LAST_UPDATEWed, 20 Jun 2018 8pm

Can Malaysian Universities Downward Spiral In Global Rankings Be Reversed?

ACCORDING to the annual QS University Rankings Asia last year, the only Malaysian university in the top 50 ranking was Universiti Malaya at 32nd place. Which university ranked first in Asia? No surprises that the top honours went to National University of Singapore (NUS) with The University of Hong Kong coming in at second place.

We have to look further down the ranking to locate Malaysia’s other public universities. Universiti Kebangsaan Malaysia (56), Universiti Sains Malaysia (57), Universiti Teknologi Malaysia (66) and Universiti Putra Malaysia (76).  Malaysian public universities last year were also left out of the latest ranking of the annual Times Higher Education (THE) Top 100 Universities under 50 years old.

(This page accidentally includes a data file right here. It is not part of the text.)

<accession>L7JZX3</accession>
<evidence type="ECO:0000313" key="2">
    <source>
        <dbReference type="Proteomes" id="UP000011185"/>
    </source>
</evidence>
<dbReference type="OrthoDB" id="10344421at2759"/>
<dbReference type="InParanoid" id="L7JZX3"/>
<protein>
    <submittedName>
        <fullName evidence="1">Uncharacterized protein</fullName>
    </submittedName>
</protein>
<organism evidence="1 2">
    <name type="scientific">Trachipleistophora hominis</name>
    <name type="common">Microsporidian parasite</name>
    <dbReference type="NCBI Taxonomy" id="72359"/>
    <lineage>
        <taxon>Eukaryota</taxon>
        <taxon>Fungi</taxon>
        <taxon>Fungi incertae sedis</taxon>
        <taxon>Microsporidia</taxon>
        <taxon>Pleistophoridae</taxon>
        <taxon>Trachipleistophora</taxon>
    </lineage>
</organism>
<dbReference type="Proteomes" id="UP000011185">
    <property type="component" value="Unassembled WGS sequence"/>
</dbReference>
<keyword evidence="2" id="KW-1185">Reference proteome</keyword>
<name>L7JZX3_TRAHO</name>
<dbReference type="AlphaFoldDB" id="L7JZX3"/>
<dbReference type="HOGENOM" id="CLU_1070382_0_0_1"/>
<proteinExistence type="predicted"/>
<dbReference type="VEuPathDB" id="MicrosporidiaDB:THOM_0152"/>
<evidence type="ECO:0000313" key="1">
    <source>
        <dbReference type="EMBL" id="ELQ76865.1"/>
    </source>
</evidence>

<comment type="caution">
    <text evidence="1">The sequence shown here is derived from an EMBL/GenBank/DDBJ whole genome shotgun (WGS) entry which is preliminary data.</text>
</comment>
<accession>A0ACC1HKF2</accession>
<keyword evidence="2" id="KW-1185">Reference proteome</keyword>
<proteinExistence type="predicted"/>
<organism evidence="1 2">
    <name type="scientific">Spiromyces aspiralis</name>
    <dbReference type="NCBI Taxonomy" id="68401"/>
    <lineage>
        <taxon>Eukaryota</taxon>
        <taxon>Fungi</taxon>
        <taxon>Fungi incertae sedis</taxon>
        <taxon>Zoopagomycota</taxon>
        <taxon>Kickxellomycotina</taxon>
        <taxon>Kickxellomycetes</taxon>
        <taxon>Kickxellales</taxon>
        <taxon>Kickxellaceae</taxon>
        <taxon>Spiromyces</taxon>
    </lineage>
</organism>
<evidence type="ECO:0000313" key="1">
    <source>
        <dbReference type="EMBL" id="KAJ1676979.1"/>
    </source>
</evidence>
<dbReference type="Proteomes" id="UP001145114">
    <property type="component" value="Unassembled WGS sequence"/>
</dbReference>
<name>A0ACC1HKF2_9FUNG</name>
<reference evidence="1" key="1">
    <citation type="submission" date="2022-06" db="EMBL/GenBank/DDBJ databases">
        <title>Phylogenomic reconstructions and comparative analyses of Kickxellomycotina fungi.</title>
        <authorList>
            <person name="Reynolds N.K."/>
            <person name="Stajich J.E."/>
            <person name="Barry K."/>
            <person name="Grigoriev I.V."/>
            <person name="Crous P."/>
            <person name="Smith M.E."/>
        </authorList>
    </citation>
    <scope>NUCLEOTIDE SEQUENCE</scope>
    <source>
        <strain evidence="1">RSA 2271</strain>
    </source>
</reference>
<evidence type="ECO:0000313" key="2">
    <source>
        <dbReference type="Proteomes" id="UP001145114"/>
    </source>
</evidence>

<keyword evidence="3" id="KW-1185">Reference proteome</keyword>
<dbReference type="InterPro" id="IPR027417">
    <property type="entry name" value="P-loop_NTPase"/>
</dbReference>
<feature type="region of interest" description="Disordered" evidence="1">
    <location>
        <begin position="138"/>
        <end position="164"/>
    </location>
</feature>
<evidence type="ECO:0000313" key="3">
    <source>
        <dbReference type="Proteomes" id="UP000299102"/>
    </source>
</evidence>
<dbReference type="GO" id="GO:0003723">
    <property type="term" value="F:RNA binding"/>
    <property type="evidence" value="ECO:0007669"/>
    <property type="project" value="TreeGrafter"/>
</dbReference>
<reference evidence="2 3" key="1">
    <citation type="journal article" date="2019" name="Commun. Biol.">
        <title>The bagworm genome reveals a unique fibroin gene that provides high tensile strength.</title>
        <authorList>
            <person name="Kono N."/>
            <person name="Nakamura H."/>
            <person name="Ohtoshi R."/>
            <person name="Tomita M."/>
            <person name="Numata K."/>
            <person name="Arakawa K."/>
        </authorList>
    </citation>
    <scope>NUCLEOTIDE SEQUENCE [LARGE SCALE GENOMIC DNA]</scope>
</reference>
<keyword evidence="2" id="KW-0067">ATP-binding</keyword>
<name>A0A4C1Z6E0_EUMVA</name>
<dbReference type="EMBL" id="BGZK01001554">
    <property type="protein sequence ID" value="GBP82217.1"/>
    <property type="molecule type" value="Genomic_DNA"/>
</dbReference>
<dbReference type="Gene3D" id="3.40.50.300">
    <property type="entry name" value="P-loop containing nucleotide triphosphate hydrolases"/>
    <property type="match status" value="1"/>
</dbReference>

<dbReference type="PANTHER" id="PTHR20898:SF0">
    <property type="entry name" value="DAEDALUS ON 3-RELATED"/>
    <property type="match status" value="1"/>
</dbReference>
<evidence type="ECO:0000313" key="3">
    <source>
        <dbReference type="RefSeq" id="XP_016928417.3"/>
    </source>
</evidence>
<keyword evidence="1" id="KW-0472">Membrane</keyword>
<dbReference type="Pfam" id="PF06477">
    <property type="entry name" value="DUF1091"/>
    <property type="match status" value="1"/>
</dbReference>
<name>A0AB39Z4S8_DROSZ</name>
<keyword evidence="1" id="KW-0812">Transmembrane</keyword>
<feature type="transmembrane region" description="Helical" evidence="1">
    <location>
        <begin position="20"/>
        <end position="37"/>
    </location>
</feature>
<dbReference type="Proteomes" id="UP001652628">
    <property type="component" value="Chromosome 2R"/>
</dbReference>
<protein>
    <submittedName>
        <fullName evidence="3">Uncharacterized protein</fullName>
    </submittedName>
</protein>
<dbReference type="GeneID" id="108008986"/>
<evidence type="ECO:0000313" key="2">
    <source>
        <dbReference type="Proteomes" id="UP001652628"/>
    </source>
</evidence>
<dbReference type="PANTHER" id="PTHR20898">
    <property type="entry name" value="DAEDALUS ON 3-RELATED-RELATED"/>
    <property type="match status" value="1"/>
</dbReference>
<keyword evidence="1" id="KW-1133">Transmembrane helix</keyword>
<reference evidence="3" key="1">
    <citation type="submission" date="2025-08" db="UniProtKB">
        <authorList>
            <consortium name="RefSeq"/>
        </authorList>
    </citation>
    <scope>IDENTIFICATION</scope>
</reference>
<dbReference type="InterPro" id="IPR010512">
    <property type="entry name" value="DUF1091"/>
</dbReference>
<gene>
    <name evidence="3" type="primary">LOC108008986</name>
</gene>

Furthermore, Malaysia was also absent from the Times Higher Education World Reputation rankings list last year, losing out to other Asian countries, with Singapore, Japan, Hong Kong and South Korea making it into the worldwide top 50 ranks. However, Malaysia fares slightly better when placed in rankings that focus only on emerging economies, like UKM coming in top 10 in the BRICS & Emerging Economies Ranking 2015.

Is this problem of declining global ranking only confined to tertiary educations? The answer, unfortunately is no. Malaysian secondary school students’ performance is lagging behind their worldwide peers too.